I collect quotations from other writers, and I now have a growing stack of them on index cards. I used to put them in my journal, but they disappeared into the page and then into the closet when a journal was retired. So now I have them at hand. I leaf through them now and again, looking for fun, wisdom, a kick to get me started. That's what I did this morning, because it's one of those foggy mornings--not outside. Out there it's all blue sky and white clouds. Inside, it's foggy. I know I'm putting off some of the business of writing--sending out queries, submitting work that has come crawling home, filling out forms, all that stuff. I feel good after I catch up on the business of writing, but I dread it.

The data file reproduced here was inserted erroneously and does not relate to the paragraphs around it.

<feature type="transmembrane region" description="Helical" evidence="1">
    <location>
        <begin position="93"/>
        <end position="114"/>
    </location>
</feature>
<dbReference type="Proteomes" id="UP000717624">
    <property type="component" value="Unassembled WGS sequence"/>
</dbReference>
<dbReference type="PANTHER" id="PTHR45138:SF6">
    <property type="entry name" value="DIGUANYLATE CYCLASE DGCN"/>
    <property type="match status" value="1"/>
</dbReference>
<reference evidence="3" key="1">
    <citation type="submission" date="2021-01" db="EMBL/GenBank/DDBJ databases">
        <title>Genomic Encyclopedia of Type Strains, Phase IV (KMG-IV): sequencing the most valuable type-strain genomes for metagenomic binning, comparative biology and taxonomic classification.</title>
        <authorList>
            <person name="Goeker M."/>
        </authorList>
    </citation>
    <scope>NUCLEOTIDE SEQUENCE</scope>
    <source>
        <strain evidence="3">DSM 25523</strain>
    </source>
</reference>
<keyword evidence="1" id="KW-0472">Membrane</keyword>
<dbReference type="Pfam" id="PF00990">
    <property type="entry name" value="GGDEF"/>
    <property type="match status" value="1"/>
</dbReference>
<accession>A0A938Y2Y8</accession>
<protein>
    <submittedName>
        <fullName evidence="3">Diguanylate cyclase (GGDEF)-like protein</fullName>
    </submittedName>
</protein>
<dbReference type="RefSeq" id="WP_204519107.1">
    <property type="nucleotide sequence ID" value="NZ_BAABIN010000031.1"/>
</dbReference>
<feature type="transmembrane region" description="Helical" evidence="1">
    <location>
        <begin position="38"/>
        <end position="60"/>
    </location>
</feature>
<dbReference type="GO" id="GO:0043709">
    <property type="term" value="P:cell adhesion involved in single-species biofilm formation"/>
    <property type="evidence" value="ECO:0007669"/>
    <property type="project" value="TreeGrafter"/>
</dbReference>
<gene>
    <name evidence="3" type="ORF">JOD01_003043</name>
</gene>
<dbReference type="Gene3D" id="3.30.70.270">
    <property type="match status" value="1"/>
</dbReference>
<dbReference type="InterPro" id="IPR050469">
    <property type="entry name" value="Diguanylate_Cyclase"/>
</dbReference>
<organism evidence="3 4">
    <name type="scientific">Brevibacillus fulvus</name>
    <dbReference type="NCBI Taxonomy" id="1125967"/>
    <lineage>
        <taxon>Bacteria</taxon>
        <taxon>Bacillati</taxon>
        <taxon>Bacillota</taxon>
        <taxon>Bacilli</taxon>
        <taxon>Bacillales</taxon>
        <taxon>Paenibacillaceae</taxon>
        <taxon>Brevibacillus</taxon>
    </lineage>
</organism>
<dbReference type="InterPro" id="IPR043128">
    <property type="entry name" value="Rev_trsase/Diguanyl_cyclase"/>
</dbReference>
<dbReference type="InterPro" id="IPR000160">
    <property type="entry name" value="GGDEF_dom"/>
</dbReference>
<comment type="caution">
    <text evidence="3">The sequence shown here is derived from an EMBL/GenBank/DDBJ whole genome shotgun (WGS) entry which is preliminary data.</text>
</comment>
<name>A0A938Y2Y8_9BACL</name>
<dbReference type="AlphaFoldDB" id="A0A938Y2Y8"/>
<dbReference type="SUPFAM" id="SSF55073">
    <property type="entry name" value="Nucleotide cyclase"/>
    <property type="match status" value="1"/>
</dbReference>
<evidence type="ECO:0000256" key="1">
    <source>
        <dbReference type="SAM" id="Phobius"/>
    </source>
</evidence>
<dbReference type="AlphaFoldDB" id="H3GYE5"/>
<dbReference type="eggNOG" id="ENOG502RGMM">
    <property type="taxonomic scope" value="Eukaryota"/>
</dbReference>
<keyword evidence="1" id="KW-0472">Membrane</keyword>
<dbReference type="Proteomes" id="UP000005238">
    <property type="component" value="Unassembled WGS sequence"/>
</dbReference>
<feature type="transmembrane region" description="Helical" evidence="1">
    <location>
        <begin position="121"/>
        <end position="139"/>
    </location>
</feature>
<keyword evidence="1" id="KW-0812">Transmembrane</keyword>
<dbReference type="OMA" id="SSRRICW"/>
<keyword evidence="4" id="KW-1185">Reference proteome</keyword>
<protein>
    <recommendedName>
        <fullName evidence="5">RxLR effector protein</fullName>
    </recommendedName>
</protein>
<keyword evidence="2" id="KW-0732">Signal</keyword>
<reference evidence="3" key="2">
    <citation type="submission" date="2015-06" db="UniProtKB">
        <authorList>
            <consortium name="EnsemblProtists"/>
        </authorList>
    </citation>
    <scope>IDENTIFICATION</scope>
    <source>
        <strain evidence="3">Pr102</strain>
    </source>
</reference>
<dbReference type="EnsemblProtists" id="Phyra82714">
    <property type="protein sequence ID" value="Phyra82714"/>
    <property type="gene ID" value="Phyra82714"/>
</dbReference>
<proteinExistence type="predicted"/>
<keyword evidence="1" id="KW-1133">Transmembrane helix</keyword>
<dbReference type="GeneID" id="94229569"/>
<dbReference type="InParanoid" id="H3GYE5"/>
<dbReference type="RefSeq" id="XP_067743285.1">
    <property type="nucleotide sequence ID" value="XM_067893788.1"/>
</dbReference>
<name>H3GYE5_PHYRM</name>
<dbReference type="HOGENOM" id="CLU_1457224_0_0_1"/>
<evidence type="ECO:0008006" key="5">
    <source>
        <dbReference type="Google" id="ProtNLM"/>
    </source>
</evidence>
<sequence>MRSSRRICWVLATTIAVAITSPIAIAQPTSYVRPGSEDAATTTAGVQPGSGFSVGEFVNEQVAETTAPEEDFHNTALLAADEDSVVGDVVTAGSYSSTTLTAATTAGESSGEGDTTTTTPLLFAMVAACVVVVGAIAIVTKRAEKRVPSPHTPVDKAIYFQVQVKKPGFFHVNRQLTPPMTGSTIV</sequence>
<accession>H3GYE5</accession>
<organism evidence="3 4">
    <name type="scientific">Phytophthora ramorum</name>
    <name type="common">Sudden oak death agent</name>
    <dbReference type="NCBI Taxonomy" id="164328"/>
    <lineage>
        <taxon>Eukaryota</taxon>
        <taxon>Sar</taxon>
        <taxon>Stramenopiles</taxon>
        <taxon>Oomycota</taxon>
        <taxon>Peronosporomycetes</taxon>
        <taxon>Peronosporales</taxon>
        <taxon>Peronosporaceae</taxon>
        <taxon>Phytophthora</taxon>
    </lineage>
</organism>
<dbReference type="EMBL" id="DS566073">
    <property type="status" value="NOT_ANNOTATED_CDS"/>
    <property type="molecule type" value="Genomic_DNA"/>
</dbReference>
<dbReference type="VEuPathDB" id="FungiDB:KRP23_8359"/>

As Julia Cameron says, ". . . the Censor is out to get you." My censor gets gnarly over my right to tell the world I'm a writer, no matter how often I say that out loud, no matter how often I publish, or put together a successful writing project. I'm safe when I'm composing, editing, or noodling around with words, but when I get serious about sending those words out to the public, well, all damnation descends. It has to do with money, I'm pretty sure. Too many people I have respected said that real writers earn their keep by writing. That's a big, fat lie. More writers than not write in obscurity, make little or no money at it, never get to sit on Oprah's couch or tour every Border's in North America. Real writers stare out windows and write. They can't help it. I can't help it. Not that I don't welcome money or recognition. I really like money and recognition, but they don't feed the secret genie who writes stories and poems. That magic cannot be bought or sold.